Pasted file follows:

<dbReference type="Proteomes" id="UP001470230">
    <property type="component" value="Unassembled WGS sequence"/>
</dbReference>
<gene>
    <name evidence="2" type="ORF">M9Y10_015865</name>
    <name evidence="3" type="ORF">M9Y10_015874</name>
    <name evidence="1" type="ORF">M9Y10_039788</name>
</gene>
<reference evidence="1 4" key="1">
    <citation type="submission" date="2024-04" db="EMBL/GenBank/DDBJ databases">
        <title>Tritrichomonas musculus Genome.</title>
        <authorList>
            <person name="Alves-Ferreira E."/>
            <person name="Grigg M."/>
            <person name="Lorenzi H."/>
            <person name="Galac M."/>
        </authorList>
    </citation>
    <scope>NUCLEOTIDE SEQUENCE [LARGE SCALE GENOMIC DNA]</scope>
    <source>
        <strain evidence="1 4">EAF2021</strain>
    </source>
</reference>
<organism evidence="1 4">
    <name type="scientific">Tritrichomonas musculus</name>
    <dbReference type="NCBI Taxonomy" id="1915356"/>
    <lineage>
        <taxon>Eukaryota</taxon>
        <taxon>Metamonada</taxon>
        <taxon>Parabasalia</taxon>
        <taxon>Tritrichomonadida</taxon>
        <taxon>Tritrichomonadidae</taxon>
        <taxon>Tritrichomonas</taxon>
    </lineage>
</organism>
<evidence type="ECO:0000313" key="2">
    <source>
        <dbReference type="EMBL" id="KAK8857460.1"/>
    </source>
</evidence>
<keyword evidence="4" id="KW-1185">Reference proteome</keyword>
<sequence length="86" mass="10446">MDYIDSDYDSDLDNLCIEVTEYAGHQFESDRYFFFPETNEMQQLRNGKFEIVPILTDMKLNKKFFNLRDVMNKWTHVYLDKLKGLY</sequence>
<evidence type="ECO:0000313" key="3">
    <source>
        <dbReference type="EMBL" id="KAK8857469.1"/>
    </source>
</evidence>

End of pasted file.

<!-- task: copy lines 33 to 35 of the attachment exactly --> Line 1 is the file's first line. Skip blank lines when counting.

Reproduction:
        <taxon>Tritrichomonas</taxon>
    </lineage>
</organism>